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3 Great Reasons to Gamify Your Research Findings (In Addition to Impressing Your Boss)

Market research is undeniably useful. However, it can be challenging to really ‘drive home’ the important takeaways to your organization. That’s why gamification is here to kick things up a little and perhaps make this practice a little more playful.

There are many ways to “gamify”. One approach is as simple as turning research findings into a short quiz game you can share with your colleagues.

Why gamify?
Dave Gray, author of Gamestorming, contends that games are great for “flattening hierarchy, increasing engagement, and just generally speeding things up.” Gray also credits game playing with, “making it easier for people to share their work and the excitement they have for it.”

We couldn’t agree more. That’s why we invite you to give gamification a try and in turn you’ll be more likely to…

1. Engage your team –People are busy and in many cases, over stimulated. It’s getting harder and harder to get them to pay attention. Highly-detailed, dense documents often get cast aside because no one has time to read them. Think about it. How often do you find yourself asking others for the “Cliff Notes version”?

2. Create excitement –Wouldn’t your internal staff be more motivated to get involved if they knew something fun was in store for them? Games are exciting…especially those with rewards. What about offering a prize for those who get the most correct answers? It can be as simple as a whimsical ‘certificate of achievement.’ (Then again, everyone loves gift cards.)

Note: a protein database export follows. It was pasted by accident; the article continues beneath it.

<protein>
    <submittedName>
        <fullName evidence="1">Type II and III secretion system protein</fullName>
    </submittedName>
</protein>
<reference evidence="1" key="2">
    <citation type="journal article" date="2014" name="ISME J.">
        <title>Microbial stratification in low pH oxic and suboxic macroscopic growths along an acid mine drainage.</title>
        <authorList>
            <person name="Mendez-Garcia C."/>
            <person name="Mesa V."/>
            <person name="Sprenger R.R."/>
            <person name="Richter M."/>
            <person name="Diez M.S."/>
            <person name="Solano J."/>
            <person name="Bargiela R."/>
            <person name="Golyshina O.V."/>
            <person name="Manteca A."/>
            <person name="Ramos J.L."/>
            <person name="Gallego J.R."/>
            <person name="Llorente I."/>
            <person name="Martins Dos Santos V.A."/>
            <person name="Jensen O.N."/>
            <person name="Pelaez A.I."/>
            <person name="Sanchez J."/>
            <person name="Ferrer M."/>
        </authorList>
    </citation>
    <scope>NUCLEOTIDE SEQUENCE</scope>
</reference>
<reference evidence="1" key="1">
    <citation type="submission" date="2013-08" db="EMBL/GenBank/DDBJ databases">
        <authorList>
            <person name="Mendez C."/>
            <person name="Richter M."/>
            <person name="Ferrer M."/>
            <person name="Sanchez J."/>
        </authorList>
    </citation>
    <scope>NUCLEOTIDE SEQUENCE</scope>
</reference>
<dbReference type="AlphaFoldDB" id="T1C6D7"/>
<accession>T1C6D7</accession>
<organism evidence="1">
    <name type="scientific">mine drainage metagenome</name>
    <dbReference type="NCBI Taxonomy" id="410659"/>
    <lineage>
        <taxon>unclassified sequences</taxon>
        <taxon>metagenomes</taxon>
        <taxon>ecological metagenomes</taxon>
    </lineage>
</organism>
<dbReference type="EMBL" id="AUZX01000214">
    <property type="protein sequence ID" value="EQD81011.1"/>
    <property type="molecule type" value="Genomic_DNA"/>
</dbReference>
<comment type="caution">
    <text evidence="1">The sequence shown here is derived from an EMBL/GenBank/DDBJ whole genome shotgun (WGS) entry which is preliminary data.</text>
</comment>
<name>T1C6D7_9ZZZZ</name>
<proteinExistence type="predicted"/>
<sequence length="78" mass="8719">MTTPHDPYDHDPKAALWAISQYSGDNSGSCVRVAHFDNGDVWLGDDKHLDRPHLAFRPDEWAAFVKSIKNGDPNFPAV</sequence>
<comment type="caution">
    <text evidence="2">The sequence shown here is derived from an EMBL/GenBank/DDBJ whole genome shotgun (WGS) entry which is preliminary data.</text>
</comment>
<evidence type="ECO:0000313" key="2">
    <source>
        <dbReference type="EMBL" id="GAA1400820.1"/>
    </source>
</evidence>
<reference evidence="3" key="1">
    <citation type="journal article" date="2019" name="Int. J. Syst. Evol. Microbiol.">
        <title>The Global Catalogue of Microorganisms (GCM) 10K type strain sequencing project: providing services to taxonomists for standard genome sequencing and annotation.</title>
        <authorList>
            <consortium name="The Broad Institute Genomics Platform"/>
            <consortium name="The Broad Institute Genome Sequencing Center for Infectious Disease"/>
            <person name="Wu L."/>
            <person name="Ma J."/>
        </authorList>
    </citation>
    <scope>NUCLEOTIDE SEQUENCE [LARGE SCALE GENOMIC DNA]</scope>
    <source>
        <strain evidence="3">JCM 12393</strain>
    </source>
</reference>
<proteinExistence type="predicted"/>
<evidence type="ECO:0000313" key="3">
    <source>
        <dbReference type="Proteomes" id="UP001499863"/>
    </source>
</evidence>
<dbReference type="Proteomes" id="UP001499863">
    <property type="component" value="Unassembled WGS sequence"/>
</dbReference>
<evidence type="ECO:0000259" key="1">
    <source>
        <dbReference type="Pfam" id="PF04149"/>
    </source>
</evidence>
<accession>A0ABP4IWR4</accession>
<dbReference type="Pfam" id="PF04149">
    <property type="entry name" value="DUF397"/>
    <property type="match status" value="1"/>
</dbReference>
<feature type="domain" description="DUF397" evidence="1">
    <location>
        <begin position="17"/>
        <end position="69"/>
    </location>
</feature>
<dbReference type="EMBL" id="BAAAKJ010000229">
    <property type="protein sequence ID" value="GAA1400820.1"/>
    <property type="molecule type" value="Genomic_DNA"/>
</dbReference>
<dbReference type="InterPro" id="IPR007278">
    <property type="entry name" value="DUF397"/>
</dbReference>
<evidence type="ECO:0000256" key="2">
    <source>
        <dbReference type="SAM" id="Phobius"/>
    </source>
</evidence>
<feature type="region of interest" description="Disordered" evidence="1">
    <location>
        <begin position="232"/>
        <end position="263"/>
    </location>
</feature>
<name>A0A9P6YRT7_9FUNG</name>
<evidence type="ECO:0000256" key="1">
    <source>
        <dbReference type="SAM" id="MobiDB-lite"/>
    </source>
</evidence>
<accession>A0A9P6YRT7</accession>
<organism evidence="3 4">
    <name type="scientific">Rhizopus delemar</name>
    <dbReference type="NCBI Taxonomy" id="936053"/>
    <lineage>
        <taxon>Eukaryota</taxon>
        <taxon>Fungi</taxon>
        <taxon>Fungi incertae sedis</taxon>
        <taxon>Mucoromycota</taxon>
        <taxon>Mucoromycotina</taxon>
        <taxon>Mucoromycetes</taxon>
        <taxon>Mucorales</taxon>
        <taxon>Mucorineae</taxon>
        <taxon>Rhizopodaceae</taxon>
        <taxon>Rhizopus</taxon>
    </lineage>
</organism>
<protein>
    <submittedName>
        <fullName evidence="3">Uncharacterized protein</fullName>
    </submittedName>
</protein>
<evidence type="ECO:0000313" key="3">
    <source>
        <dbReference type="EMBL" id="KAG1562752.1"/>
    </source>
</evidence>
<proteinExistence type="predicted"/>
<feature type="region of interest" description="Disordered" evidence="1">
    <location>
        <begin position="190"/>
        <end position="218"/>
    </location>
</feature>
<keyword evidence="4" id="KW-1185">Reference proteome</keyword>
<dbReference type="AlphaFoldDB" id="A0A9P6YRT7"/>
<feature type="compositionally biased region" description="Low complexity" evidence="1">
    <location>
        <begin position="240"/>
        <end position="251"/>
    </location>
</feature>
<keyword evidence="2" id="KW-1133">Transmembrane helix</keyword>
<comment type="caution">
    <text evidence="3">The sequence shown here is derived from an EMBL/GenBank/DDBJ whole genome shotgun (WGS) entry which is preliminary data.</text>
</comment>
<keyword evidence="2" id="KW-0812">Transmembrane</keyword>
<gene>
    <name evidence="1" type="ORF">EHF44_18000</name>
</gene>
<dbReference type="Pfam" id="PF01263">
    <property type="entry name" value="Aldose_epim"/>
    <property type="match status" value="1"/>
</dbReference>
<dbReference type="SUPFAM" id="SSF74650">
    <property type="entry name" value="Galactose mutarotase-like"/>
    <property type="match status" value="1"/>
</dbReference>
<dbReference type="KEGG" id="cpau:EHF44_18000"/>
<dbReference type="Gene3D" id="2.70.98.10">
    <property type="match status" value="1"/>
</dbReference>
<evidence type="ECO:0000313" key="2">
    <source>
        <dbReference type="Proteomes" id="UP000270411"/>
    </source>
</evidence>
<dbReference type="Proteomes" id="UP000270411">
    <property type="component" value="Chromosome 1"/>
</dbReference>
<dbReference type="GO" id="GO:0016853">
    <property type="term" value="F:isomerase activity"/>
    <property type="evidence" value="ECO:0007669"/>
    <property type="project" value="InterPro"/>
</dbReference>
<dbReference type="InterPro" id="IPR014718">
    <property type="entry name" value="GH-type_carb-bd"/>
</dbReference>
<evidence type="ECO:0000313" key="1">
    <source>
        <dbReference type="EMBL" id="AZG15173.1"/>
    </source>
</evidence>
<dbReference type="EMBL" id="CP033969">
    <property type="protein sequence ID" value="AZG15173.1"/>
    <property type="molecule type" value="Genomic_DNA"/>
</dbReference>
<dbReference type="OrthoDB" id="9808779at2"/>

3. Spark creativity – What a great way to get your team thinking beyond boundaries. Game playing is well-known for opening the mind to creative expressions. According to famous designer Charles Eames (you can thank him for those comfy Herman Miller chairs), “Toys and games are preludes to serious ideas.”

So how does it work?
The quiz can be customized to your preference. You can go more traditional with multiple-choice questions or get interactive and allow quiz takers to perform tasks (such as ‘dragging and dropping’ words or images).

We invite you to collaborate with us to produce a quiz that best suits your team.

Here’s an example. Click here to give it a try.


About the Author

At Erickson Research, a Chicago market research consulting firm, I specialize in probing the minds of consumers and professionals -- revealing what truly matters to them...and why. Find me on LinkedIn.